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On August 25, 1946, Savannah saw the last run of its streetcars, which were to be replaced by gasoline-powered buses as the city gave way to modernization. For years the residents of Savannah had depended upon streetcars, from horse-drawn to electric, for travel in and around the city. This engaging collection of images explores this period in the history of Chatham County and the integral part that streetcars played in the lives of everyone in the community. When the streetcar system began operation in 1869, residents who were previously unable to afford transportation welcomed the opportunity to travel outside of Savannah for the purposes of residency, employment, recreation, and health. Billed as being beneficial to the population at large, streetcars were an instrumental force in Savannah’s development both as a city and as a tourist destination. Discover in Streetcars of Chatham County the prominent citizens behind the companies, the changes that occurred in residential and commercial areas, and the evolution of the streetcar as a means of transportation. Chronicled are the histories of such influential companies as the Savannah, Skidaway and Seaboard Railroad, and Savannah Electric Company.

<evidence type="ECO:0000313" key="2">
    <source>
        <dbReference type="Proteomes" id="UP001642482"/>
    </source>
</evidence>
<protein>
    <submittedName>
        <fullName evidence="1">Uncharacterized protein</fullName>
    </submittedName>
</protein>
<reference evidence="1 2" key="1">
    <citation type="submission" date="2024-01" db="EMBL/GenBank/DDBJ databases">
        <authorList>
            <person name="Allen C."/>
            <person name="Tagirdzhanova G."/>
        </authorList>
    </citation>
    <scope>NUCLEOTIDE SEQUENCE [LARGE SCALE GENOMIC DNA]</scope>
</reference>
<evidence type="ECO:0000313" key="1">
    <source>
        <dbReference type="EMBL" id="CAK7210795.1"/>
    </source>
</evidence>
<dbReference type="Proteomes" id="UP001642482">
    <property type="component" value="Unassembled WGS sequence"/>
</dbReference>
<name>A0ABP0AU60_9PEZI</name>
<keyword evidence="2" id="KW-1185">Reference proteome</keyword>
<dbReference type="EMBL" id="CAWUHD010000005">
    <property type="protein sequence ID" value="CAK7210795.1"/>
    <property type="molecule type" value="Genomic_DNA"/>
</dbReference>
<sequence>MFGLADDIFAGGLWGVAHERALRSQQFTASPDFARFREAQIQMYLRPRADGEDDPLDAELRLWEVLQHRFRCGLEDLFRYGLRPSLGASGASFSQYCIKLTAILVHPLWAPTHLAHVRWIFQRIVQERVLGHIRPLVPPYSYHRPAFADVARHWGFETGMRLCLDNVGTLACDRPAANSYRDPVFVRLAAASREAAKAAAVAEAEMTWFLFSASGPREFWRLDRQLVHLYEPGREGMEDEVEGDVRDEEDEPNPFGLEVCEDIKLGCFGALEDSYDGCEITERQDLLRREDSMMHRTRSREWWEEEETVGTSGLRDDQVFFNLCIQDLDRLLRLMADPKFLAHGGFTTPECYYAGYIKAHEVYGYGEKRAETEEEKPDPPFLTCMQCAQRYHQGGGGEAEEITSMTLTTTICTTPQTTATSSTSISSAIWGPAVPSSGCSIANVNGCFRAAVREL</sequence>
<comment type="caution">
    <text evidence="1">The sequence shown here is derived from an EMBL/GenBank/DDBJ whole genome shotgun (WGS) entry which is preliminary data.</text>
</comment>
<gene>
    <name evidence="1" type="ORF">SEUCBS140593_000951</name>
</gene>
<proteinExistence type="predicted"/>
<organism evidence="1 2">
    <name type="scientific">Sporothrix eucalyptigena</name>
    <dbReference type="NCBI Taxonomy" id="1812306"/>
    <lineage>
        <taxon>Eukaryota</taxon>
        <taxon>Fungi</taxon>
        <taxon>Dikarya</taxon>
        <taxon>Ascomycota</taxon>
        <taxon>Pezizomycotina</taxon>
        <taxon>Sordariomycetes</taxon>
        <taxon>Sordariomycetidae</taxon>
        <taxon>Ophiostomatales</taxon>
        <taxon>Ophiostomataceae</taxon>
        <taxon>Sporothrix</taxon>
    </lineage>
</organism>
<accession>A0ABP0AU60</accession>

About the Author
Author Mary Beth D’Alonzo of the Georgia Historical Society has compiled a fascinating visual journey into a defining period of Savannah’s history. Culled from the images and archives of the Georgia Historical Society, Streetcars of Chatham County is a unique study of a time gone by, and a piece of history carefully preserved.